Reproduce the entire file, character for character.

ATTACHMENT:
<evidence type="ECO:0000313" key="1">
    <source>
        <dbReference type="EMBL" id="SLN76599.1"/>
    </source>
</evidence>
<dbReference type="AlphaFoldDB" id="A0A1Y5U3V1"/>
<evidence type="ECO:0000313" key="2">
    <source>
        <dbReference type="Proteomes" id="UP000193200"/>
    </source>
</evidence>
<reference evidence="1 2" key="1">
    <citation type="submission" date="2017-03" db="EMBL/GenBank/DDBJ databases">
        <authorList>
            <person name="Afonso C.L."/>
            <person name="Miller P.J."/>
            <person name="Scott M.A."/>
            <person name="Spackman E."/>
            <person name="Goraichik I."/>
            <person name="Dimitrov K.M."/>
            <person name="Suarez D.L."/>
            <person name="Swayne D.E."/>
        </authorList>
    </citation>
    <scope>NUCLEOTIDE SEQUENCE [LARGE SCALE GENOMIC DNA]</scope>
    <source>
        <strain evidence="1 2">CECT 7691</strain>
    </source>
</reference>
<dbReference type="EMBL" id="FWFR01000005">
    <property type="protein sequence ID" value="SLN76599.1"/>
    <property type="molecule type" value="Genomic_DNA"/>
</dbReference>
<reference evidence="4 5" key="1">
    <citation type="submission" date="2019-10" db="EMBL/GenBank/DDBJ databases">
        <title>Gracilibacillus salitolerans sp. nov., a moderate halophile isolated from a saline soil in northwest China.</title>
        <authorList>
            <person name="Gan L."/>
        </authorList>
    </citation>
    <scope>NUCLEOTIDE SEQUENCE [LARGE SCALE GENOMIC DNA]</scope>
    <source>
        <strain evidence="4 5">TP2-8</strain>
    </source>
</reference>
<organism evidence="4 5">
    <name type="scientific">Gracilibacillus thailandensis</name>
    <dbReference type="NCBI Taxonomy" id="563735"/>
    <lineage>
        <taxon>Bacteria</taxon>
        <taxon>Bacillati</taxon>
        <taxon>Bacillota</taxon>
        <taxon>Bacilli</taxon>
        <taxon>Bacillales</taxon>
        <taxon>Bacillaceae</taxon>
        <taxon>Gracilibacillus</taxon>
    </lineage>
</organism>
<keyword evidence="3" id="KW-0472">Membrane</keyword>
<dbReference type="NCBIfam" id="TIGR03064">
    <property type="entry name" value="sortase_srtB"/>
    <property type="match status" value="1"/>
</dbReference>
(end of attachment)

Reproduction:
<evidence type="ECO:0000313" key="1">
    <source>
        <dbReference type="EMBL" id="SLN76599.1"/>
    </source>
</evidence>
<dbReference type="AlphaFoldDB" id="A0A1Y5U3V1"/>
<evidence type="ECO:0000313" key="2">
    <source>
        <dbReference type="Proteomes" id="UP000193200"/>
    </source>
</evidence>
<reference evidence="1 2" key="1">
    <citation type="submission" date="2017-03" db="EMBL/GenBank/DDBJ databases">
        <authorList>
            <person name="Afonso C.L."/>
            <person name="Miller P.J."/>
            <person name="Scott M.A."/>
            <person name="Spackman E."/>
            <person name="Goraichik I."/>
            <person name="Dimitrov K.M."/>
            <person name="Suarez D.L."/>
            <person name="Swayne D.E."/>
        </authorList>
    </citation>
    <scope>NUCLEOTIDE SEQUENCE [LARGE SCALE GENOMIC DNA]</scope>
    <source>
        <strain evidence="1 2">CECT 7691</strain>
    </source>
</reference>
<dbReference type="EMBL" id="FWFR01000005">
    <property type="protein sequence ID" value="SLN76599.1"/>
    <property type="molecule type" value="Genomic_DNA"/>
</dbReference>
<reference evidence="4 5" key="1">
    <citation type="submission" date="2019-10" db="EMBL/GenBank/DDBJ databases">
        <title>Gracilibacillus salitolerans sp. nov., a moderate halophile isolated from a saline soil in northwest China.</title>
        <authorList>
            <person name="Gan L."/>
        </authorList>
    </citation>
    <scope>NUCLEOTIDE SEQUENCE [LARGE SCALE GENOMIC DNA]</scope>
    <source>
        <strain evidence="4 5">TP2-8</strain>
    </source>
</reference>
<organism evidence="4 5">
    <name type="scientific">Gracilibacillus thailandensis</name>
    <dbReference type="NCBI Taxonomy" id="563735"/>
    <lineage>
        <taxon>Bacteria</taxon>
        <taxon>Bacillati</taxon>
        <taxon>Bacillota</taxon>
        <taxon>Bacilli</taxon>
        <taxon>Bacillales</taxon>
        <taxon>Bacillaceae</taxon>
        <taxon>Gracilibacillus</taxon>
    </lineage>
</organism>
<keyword evidence="3" id="KW-0472">Membrane</keyword>
<dbReference type="NCBIfam" id="TIGR03064">
    <property type="entry name" value="sortase_srtB"/>
    <property type="match status" value="1"/>
</dbReference>